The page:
By Paula Ebben

NEWTON (CBS) – The school buses roll in early at Newton North High School. Students race to get to their first class by 7:50 AM. “Most people are tired. They can’t think in the morning. It’s kind of hard for them,” says one sleep-deprived Newton student. “I don’t get a lot of sleep and it would be super nice to start school a little later,” agrees another.

To help these busy students get more sleep Newton is now looking into the possibility of a later high school start time. “Right now the research is so overwhelming and studies continue to come out that say later start times are healthier for adolescents,” explains Newton Superintendent David Fleishman. The American Academy of Pediatrics recommends middle and high schools delay the start of class to 8:30 or later. Harvard researchers found 16-year-olds could benefit from a 10 o’clock start time and 11:00 AM could be best for 18-year-olds.

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But changing the clock is not easy. “If it were simple a lot of smart people would have done it a long time ago,” says Fleishman. After-school sports, activities, jobs, and flipping schedules with elementary schools create a maze of challenges. “I think it’s a good idea in theory, but in practice, it would create complications with kids who are in sports,” says one Newton North Sophomore. A Newton dad says he wants his daughter to be able to sleep in, “but my daughter, when we asked her, she wants to get up early because she has so much to do.”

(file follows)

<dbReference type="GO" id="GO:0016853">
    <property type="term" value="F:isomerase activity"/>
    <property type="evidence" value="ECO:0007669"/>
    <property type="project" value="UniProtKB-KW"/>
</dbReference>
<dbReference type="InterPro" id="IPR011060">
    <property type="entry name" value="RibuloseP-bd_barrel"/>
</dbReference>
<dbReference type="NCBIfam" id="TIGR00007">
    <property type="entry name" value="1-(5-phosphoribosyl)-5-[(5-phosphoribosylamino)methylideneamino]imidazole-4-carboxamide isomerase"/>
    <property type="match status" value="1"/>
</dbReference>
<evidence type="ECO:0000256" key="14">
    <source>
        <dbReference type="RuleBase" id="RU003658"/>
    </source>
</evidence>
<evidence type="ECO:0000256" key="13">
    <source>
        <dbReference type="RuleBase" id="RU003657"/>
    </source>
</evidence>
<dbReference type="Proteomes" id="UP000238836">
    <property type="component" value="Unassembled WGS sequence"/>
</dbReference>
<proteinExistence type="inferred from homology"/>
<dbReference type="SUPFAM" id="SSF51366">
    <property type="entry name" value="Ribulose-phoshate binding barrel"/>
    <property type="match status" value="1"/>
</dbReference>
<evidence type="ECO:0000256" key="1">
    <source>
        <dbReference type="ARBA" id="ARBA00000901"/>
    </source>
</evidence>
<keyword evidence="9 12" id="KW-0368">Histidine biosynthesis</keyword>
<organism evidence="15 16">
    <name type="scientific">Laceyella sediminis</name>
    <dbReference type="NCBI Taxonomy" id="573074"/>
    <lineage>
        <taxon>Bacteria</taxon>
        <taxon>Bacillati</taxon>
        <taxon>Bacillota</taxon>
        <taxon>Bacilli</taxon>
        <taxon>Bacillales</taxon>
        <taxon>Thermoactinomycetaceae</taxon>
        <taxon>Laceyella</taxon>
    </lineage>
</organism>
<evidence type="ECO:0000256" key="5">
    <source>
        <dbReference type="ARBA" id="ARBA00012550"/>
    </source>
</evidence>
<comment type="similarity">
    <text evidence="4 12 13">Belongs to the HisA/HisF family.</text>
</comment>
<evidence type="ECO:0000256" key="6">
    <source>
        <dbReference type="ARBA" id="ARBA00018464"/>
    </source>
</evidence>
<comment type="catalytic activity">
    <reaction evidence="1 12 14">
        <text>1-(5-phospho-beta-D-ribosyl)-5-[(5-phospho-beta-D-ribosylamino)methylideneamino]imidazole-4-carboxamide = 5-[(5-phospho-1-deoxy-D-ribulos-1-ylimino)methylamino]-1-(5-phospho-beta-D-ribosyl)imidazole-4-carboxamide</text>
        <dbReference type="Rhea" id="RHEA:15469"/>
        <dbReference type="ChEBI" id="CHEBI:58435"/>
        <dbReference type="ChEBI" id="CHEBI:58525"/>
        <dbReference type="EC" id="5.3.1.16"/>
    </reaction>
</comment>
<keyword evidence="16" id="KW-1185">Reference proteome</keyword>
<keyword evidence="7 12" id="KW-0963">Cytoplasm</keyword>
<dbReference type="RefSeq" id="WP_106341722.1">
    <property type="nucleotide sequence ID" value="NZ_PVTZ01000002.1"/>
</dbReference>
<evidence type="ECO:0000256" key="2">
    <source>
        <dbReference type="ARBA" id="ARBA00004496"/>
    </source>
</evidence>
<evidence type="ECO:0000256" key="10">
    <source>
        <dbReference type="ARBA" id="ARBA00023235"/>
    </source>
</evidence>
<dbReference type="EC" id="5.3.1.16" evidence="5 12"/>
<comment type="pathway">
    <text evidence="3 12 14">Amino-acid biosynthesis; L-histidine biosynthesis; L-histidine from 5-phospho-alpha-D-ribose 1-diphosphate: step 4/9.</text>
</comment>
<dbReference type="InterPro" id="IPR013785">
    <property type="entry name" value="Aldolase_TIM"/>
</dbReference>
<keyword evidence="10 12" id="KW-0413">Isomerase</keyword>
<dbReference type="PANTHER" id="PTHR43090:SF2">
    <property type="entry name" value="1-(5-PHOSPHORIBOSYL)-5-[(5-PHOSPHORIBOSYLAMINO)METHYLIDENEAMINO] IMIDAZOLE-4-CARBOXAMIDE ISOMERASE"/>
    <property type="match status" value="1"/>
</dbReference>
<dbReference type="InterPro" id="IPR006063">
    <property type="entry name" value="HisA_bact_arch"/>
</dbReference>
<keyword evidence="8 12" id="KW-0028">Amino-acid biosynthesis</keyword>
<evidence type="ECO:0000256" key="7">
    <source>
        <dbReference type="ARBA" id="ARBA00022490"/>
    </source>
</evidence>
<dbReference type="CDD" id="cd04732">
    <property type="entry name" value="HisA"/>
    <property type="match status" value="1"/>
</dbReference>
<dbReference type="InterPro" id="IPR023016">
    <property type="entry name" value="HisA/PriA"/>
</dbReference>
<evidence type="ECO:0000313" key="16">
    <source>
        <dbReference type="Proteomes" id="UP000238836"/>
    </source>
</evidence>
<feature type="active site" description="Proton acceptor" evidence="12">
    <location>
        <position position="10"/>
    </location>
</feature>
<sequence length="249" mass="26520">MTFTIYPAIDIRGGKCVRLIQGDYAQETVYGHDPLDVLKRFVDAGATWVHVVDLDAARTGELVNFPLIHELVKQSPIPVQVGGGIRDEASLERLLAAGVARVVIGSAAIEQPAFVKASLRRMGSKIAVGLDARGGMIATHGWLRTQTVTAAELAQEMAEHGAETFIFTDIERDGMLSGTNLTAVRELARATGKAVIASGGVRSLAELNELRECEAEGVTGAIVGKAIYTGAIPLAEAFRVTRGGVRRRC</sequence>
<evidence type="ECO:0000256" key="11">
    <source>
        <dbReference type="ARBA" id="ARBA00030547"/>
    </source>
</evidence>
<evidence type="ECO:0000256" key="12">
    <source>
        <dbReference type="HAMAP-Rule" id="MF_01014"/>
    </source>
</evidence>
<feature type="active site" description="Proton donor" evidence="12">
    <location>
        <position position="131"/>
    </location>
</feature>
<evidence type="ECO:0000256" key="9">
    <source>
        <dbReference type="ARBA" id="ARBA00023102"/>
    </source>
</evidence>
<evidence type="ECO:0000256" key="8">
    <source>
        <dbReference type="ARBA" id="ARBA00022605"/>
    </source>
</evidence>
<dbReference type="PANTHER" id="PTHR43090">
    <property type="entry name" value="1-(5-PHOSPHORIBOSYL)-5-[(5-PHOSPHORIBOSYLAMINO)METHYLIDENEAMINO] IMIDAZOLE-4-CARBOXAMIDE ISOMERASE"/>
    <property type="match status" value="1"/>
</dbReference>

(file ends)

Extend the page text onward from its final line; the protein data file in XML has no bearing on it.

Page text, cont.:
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Several Massachusetts school districts are also looking into a time change including a dozen in Middlesex County working together on a possible later start time. The change, says Newton’s Superintendent is impossible for one town to make alone, “if one school makes a change and they are not on the same school clock as others [there are] tremendous implications for sports, extracurricular activities, as well as teacher schedules. A lot of pieces have to come into place. It’s not something that can be rushed.”

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Right now Newton is in the process of getting feedback from teachers, parents, and students to see if people really want to make the switch. And on Beacon Hill, lawmakers are pushing for a study on school start times to see if changes need to be made state-wide.

Paula Ebben